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PM 'needs to listen to hikoi' - reaction on Wellington streets

6 May 2004

The Government needs to listen to Maori on the seabed and foreshore issue and Prime Minister Helen Clark should show them more respect, Wellingtonians watching the hikoi say.

Hundreds of office and shop workers took time out to watch yesterday's Maori protest march.

Computer support worker Simon Lonsdale, from the Kapiti Coast, described the march as an impressive show of strength from one nation.

Pharmacy worker Lesley Hayes said the march was much bigger than she had expected. "It was quite overwhelming. The number of people and the atmosphere, it was actually quite stirring."

Wellington lawyer Iain Thorpe said he had turned out to see the march as a mark of respect for Maori, something Miss Clark, who refused to meet the hikoi, should have done.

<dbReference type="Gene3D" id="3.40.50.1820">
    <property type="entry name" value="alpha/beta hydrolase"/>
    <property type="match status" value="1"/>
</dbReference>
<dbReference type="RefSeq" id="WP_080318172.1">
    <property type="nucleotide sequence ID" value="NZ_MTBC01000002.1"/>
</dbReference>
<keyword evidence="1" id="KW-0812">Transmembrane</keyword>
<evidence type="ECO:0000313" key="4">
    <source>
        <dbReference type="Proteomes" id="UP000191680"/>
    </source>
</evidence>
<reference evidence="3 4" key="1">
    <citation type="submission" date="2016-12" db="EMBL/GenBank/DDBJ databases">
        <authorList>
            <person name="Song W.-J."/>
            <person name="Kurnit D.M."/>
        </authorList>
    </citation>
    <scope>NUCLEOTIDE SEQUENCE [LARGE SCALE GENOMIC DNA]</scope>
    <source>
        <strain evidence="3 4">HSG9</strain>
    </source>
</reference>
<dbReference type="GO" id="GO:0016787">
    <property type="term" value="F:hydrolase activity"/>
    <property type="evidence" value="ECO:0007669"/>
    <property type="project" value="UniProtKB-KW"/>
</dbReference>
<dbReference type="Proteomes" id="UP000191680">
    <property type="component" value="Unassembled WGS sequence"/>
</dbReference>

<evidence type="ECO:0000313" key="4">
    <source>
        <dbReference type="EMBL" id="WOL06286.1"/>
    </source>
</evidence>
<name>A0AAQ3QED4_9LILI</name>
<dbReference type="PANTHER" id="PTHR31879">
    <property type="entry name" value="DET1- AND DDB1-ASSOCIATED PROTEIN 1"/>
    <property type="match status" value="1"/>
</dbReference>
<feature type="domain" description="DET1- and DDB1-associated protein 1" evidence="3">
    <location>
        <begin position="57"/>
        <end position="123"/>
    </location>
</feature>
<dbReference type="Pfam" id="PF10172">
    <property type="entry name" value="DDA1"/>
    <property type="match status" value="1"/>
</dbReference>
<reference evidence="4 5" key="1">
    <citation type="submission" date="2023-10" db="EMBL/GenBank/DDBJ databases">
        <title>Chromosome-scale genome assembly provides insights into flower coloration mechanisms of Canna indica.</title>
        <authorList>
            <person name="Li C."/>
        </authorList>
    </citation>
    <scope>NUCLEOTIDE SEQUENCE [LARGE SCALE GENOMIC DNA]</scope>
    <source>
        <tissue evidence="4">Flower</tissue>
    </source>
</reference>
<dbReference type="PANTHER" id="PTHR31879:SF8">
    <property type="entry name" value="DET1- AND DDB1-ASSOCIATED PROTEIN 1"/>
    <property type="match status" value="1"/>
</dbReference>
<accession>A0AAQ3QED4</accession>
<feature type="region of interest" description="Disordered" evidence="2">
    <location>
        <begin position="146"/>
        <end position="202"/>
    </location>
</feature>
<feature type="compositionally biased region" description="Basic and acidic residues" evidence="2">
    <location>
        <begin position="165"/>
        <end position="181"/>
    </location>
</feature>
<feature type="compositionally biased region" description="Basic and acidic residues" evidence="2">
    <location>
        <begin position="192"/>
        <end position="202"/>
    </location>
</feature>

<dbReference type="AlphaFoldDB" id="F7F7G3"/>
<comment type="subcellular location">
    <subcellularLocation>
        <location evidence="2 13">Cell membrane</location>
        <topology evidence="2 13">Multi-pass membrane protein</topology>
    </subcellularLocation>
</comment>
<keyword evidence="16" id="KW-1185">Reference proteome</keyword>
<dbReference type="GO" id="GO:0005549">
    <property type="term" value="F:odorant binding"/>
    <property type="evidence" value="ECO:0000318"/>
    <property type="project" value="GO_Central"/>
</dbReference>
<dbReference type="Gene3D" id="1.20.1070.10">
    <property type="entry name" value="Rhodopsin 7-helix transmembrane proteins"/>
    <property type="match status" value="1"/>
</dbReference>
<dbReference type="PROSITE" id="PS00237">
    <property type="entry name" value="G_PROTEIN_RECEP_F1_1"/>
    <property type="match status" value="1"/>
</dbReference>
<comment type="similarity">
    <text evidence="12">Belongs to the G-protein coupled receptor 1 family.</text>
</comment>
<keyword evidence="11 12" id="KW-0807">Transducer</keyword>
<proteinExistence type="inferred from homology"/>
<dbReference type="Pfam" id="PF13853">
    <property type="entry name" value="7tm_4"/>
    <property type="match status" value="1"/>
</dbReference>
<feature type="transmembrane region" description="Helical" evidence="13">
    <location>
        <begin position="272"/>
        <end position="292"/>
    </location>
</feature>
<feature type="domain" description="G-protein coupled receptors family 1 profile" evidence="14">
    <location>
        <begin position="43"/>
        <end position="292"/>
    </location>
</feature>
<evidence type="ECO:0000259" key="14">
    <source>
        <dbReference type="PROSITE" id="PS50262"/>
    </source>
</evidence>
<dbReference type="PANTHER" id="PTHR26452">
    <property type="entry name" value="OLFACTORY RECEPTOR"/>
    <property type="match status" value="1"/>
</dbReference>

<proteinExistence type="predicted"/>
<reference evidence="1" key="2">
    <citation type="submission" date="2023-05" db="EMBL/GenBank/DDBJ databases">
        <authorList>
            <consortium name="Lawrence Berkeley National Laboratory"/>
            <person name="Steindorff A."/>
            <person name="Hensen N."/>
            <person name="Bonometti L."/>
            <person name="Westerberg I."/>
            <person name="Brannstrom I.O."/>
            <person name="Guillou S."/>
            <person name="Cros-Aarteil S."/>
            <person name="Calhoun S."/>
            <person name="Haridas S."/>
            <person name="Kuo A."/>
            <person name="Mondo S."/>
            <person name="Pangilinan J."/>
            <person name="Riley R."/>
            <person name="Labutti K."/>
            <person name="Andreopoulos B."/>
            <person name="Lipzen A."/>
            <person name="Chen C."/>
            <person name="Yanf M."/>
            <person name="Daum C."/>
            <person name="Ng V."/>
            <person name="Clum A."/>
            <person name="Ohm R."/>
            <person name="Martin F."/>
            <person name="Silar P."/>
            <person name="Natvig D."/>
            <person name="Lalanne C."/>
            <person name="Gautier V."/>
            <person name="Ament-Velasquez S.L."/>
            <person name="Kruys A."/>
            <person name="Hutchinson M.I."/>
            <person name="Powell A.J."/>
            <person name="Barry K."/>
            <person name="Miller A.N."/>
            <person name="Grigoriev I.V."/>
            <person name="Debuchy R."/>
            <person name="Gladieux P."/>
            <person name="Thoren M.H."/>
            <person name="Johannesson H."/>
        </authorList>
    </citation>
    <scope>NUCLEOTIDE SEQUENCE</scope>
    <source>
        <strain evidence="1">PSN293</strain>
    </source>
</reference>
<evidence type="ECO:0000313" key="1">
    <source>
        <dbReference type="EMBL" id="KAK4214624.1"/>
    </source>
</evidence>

"Obviously, it is a serious issue, they have come a long way and we should be here to show them we respect their views, even if it turns out at the end that I don't agree with them."

He described Miss Clark's refusal to meet the hikoi as "unnecessarily insulting" when she had made time to meet a sheep the day before. He also said more work needed to be done to inform people about the issue so they could form their own view.

"As a Pakeha, your natural reaction is that access to the seabed and foreshore is sacrosanct and nothing should interfere with that right but that is a knee-jerk reaction. But I don't think the issue has been well-reported and I don't really know what the issues are."

Bruce Robinson, a business executive, said the march demonstrated the strength of feeling and unity in Maoridom over the foreshore and seabed. He said Miss Clark's refusal to meet the hikoi was a "slap in the face" for Maori.

Judith Hamblyn, a consultant from Wellington, said the march reminded her of the Springbok tour. "I think back to that and I get the feeling that this could go the same way and really divide us."

Sue Allen
The Dominion Post
© Fairfax New Zealand Limited 2004

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